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Author Topic: Islam , A variety of discussions from a non extreme perspective.  (Read 35163 times)

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Offline FormlessTopic starter

Re: Islam , A variety of discussions from a non extreme perspective.
« Reply #100 on: October 27, 2013, 09:48:41 PM »
Thank you , Lady Mithlomwen , Lady Oniya.

I do apologize things went out of hand.

I hope that if anyone have any further questions to post them. And I'll attend to them the best i can.

Offline Serephino

Re: Islam , A variety of discussions from a non extreme perspective.
« Reply #101 on: October 27, 2013, 09:56:59 PM »
I would like to say thank you, Formless, for posting this topic.  I always enjoy learning about other religions.  I may not agree, but knowledge is a good thing. 

Evil is done by people from all walks of life, including Atheists.  It's just that deeply religious people tend to twist their faith to justify it.  The religion itself is not 'dark', the human being committing the act is.  I wish more people would realize this and quit the hate mongering.  Personally, since Jews, Christians, and Muslims all believe in the same god and come from the same roots, they should learn to get along.  They fight amongst each other and it's really stupid in my opinion.

Offline Oniya

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Re: Islam , A variety of discussions from a non extreme perspective.
« Reply #102 on: October 27, 2013, 09:58:32 PM »
No apology needed, Formless.  :-)

Offline ladia2287

Re: Islam , A variety of discussions from a non extreme perspective.
« Reply #103 on: October 28, 2013, 02:11:50 AM »
Yeah, don't apologise Formless. It's not your fault the now-banned littlerooster decided to behave in such a manner.

Incidentally, I know this has absolutely nothing to do with Islam, but I would like to put it out there; if Saudi Arabia were more tourist-friendly I would LOVE to go there for a shopping holiday. I've heard the shopping malls and even the traditional souks are a shopping-lover's dream.

That said, I can understand the authorities being wary of accepting tourists, for fear of drawing the wrong kind of people to visit the country. Sadly, a lot of us Westerners just don't get the doctrine of 'When in Rome, do as Rome does'.
« Last Edit: October 28, 2013, 02:28:46 AM by ladia2287 »

Offline Oniya

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Re: Islam , A variety of discussions from a non extreme perspective.
« Reply #104 on: October 28, 2013, 12:14:11 PM »
Since Ladia mentioned Ramadan, I thought I'd share a semi-personal anecdote.  Mr. Oniya used to work as a store manager, and he was very conscientious about his team.  During December, the big bosses would sometimes call on the employees to work extra time during the set-ups for the big sales, and usually would provide sandwich trays on the company dime.  Mr. Oniya told his District Manager to hold off on bringing in the trays until after sundown, so that those who were fasting during the day wouldn't have to watch everyone else eating.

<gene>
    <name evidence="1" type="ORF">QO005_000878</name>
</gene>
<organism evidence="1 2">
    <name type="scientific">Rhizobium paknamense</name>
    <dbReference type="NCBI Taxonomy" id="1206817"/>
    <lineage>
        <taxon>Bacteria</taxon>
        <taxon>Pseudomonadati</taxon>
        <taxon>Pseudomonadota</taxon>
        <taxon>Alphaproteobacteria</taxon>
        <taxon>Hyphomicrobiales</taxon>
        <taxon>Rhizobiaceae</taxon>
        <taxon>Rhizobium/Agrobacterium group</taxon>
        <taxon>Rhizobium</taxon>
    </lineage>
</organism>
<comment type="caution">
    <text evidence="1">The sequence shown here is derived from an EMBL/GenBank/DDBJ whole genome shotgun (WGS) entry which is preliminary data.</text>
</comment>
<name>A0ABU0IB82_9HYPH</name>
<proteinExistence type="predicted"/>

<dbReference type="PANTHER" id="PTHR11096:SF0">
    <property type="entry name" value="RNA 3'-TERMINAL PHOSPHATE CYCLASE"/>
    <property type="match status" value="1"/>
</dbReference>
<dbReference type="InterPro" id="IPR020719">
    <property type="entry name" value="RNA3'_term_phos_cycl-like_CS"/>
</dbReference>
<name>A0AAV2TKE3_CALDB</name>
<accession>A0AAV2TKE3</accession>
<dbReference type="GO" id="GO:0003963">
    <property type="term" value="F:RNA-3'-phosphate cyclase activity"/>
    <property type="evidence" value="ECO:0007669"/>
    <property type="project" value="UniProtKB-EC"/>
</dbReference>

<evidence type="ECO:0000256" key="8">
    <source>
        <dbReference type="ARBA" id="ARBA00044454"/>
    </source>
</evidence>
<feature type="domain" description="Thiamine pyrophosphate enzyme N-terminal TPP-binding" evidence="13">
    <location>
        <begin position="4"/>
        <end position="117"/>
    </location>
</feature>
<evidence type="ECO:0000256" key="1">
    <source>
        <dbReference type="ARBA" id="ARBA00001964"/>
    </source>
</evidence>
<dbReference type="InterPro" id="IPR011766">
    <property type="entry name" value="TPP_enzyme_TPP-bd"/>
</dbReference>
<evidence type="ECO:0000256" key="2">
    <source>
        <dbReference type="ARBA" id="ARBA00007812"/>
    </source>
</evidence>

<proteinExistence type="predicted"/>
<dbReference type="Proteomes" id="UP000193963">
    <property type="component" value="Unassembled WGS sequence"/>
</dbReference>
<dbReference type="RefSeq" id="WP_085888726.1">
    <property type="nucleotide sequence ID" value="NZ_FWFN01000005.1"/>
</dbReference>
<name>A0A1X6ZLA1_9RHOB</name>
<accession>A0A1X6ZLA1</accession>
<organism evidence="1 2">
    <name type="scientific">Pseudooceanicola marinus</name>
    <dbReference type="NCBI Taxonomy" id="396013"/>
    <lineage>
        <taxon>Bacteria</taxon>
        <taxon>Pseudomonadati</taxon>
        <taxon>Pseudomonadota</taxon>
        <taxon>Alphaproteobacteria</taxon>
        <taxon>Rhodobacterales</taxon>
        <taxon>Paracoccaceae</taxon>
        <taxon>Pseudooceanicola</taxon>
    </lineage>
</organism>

Online Callie Del Noire

Re: Islam , A variety of discussions from a non extreme perspective.
« Reply #105 on: October 28, 2013, 02:51:53 PM »
Since Ladia mentioned Ramadan, I thought I'd share a semi-personal anecdote.  Mr. Oniya used to work as a store manager, and he was very conscientious about his team.  During December, the big bosses would sometimes call on the employees to work extra time during the set-ups for the big sales, and usually would provide sandwich trays on the company dime.  Mr. Oniya told his District Manager to hold off on bringing in the trays until after sundown, so that those who were fasting during the day wouldn't have to watch everyone else eating.

While I was in service, I got to see Ramadan in the Gulf three times. It was.. interesting to see in Dubai and Bahrain. There is a sense of charity and .. intensity to reaffirming ones faith but it's not.. overt like you get with some of the fundies here in the south that I was used to. It was more of a genuine celebration of faith. There is no way to describe it. The folks in the UAE were very tolerant, and those I talked to were willing to explain what they were doing and offered genuine suggestions on how to do things to avoid offending (though most seemed to think it was  a personal action and not a public requirement). The first time you hear the call to prayer in the Gulf is.. different. It's a moment that I will always recall. I was walking into the Gold Souk in Dubai.

Online Dashenka

Re: Islam , A variety of discussions from a non extreme perspective.
« Reply #106 on: October 28, 2013, 02:55:36 PM »
Formless, perhaps I've already asked once but why is the Ramadan. I mean you vast (fast?) but I don't understand why? Is it to show your loyalty to God as many people say it is? Or is there a deeper, more sincere reason behind it?

Offline alextaylor

Re: Islam , A variety of discussions from a non extreme perspective.
« Reply #107 on: October 28, 2013, 05:19:07 PM »
There's two major lines of thought on why Muslims fast.

One is that it's scientifically proven to be healthy, cleans the body and mind, and so on. There's plenty of internet resources supporting this, but I feel that much of it is flimsy because it's trying to find proof for a belief rather than believing in proof. One issue is that if it was suddenly proven that fasting is unhealthy (like in the book Freakonomics), the Muslims who claim that they're fasting because it's healthy will suddenly be in denial. They'd fast anyway, proving that they're not doing it for wordly reasons.


The other which I agree with more, is that it's a direct commandment. There are 5 pillars of Islam that are followed by all Muslims regardless of sect - Fasting during Ramadan is one of them. The Shia' follow a few more but also have mandatory fasting.

It's a prerequisite to fast in order to call yourself a Muslim. Someone who doesn't fast is, by strict definition, not a Muslim. Of course, plenty of Muslims don't fast, but they certainly keep it hidden.

Actually trying to explain why loyalty is sincere is much more difficult because of the cultural differences. Pretty much every other question about Muslims like "Why wear a hijab?", "Why not pork?" or "Why pray several times a week?" boils down to that same answer.